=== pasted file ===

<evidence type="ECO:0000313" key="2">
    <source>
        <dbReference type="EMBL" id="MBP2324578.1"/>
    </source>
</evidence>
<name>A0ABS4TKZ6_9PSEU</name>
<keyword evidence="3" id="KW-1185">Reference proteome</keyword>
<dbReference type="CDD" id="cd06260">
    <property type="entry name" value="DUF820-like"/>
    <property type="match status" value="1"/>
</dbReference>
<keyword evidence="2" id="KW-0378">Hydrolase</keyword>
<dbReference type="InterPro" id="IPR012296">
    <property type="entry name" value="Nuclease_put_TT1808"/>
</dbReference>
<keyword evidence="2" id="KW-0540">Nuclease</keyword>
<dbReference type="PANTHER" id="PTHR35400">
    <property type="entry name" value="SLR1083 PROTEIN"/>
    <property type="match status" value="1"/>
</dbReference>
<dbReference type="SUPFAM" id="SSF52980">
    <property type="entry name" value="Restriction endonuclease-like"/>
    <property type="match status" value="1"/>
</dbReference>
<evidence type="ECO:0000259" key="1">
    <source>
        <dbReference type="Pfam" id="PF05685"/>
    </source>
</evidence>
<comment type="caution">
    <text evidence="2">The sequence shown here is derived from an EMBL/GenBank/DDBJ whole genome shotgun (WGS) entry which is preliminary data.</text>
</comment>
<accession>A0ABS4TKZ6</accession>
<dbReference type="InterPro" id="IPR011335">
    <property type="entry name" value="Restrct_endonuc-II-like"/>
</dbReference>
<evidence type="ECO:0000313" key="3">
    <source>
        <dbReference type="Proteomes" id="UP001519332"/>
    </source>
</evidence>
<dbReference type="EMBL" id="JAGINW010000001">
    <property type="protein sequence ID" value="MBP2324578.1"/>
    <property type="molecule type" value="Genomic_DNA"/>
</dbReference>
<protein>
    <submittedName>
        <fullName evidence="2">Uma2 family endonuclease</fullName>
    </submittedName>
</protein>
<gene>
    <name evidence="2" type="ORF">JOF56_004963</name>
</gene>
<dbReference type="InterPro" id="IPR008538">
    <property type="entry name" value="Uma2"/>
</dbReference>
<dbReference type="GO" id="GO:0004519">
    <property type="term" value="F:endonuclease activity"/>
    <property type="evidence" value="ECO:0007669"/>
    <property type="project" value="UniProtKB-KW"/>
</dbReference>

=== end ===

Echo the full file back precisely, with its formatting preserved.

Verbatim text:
<evidence type="ECO:0000313" key="2">
    <source>
        <dbReference type="EMBL" id="MBP2324578.1"/>
    </source>
</evidence>
<name>A0ABS4TKZ6_9PSEU</name>
<keyword evidence="3" id="KW-1185">Reference proteome</keyword>
<dbReference type="CDD" id="cd06260">
    <property type="entry name" value="DUF820-like"/>
    <property type="match status" value="1"/>
</dbReference>
<keyword evidence="2" id="KW-0378">Hydrolase</keyword>
<dbReference type="InterPro" id="IPR012296">
    <property type="entry name" value="Nuclease_put_TT1808"/>
</dbReference>
<keyword evidence="2" id="KW-0540">Nuclease</keyword>
<dbReference type="PANTHER" id="PTHR35400">
    <property type="entry name" value="SLR1083 PROTEIN"/>
    <property type="match status" value="1"/>
</dbReference>
<dbReference type="SUPFAM" id="SSF52980">
    <property type="entry name" value="Restriction endonuclease-like"/>
    <property type="match status" value="1"/>
</dbReference>
<evidence type="ECO:0000259" key="1">
    <source>
        <dbReference type="Pfam" id="PF05685"/>
    </source>
</evidence>
<comment type="caution">
    <text evidence="2">The sequence shown here is derived from an EMBL/GenBank/DDBJ whole genome shotgun (WGS) entry which is preliminary data.</text>
</comment>
<accession>A0ABS4TKZ6</accession>
<dbReference type="InterPro" id="IPR011335">
    <property type="entry name" value="Restrct_endonuc-II-like"/>
</dbReference>
<evidence type="ECO:0000313" key="3">
    <source>
        <dbReference type="Proteomes" id="UP001519332"/>
    </source>
</evidence>
<dbReference type="EMBL" id="JAGINW010000001">
    <property type="protein sequence ID" value="MBP2324578.1"/>
    <property type="molecule type" value="Genomic_DNA"/>
</dbReference>
<protein>
    <submittedName>
        <fullName evidence="2">Uma2 family endonuclease</fullName>
    </submittedName>
</protein>
<gene>
    <name evidence="2" type="ORF">JOF56_004963</name>
</gene>
<dbReference type="InterPro" id="IPR008538">
    <property type="entry name" value="Uma2"/>
</dbReference>
<dbReference type="GO" id="GO:0004519">
    <property type="term" value="F:endonuclease activity"/>
    <property type="evidence" value="ECO:0007669"/>
    <property type="project" value="UniProtKB-KW"/>
</dbReference>